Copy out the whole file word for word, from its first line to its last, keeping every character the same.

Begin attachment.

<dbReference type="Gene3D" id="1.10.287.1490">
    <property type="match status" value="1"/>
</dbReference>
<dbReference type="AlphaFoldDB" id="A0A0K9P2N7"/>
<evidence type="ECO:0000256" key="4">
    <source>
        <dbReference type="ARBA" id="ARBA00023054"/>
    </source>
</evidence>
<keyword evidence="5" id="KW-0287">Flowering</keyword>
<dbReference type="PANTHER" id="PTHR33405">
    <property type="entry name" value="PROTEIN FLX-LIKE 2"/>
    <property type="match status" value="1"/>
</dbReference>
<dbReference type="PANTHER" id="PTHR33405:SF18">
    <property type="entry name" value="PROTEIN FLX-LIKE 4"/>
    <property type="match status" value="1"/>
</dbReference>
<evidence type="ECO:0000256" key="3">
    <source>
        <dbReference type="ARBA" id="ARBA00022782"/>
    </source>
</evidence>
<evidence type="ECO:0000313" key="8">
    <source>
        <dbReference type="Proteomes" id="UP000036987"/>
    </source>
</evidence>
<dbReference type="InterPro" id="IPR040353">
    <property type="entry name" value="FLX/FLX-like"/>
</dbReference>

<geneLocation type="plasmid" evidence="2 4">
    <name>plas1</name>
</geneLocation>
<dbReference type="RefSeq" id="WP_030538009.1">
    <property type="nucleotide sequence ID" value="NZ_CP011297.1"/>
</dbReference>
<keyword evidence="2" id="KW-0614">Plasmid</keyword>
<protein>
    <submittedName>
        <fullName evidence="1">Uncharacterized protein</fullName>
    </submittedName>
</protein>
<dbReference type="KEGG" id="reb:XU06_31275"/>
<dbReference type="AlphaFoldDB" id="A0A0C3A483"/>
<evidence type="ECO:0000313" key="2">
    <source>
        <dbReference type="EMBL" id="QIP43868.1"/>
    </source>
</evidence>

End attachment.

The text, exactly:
<dbReference type="Gene3D" id="1.10.287.1490">
    <property type="match status" value="1"/>
</dbReference>
<dbReference type="AlphaFoldDB" id="A0A0K9P2N7"/>
<evidence type="ECO:0000256" key="4">
    <source>
        <dbReference type="ARBA" id="ARBA00023054"/>
    </source>
</evidence>
<keyword evidence="5" id="KW-0287">Flowering</keyword>
<dbReference type="PANTHER" id="PTHR33405">
    <property type="entry name" value="PROTEIN FLX-LIKE 2"/>
    <property type="match status" value="1"/>
</dbReference>
<dbReference type="PANTHER" id="PTHR33405:SF18">
    <property type="entry name" value="PROTEIN FLX-LIKE 4"/>
    <property type="match status" value="1"/>
</dbReference>
<evidence type="ECO:0000256" key="3">
    <source>
        <dbReference type="ARBA" id="ARBA00022782"/>
    </source>
</evidence>
<evidence type="ECO:0000313" key="8">
    <source>
        <dbReference type="Proteomes" id="UP000036987"/>
    </source>
</evidence>
<dbReference type="InterPro" id="IPR040353">
    <property type="entry name" value="FLX/FLX-like"/>
</dbReference>

<geneLocation type="plasmid" evidence="2 4">
    <name>plas1</name>
</geneLocation>
<dbReference type="RefSeq" id="WP_030538009.1">
    <property type="nucleotide sequence ID" value="NZ_CP011297.1"/>
</dbReference>
<keyword evidence="2" id="KW-0614">Plasmid</keyword>
<protein>
    <submittedName>
        <fullName evidence="1">Uncharacterized protein</fullName>
    </submittedName>
</protein>
<dbReference type="KEGG" id="reb:XU06_31275"/>
<dbReference type="AlphaFoldDB" id="A0A0C3A483"/>
<evidence type="ECO:0000313" key="2">
    <source>
        <dbReference type="EMBL" id="QIP43868.1"/>
    </source>
</evidence>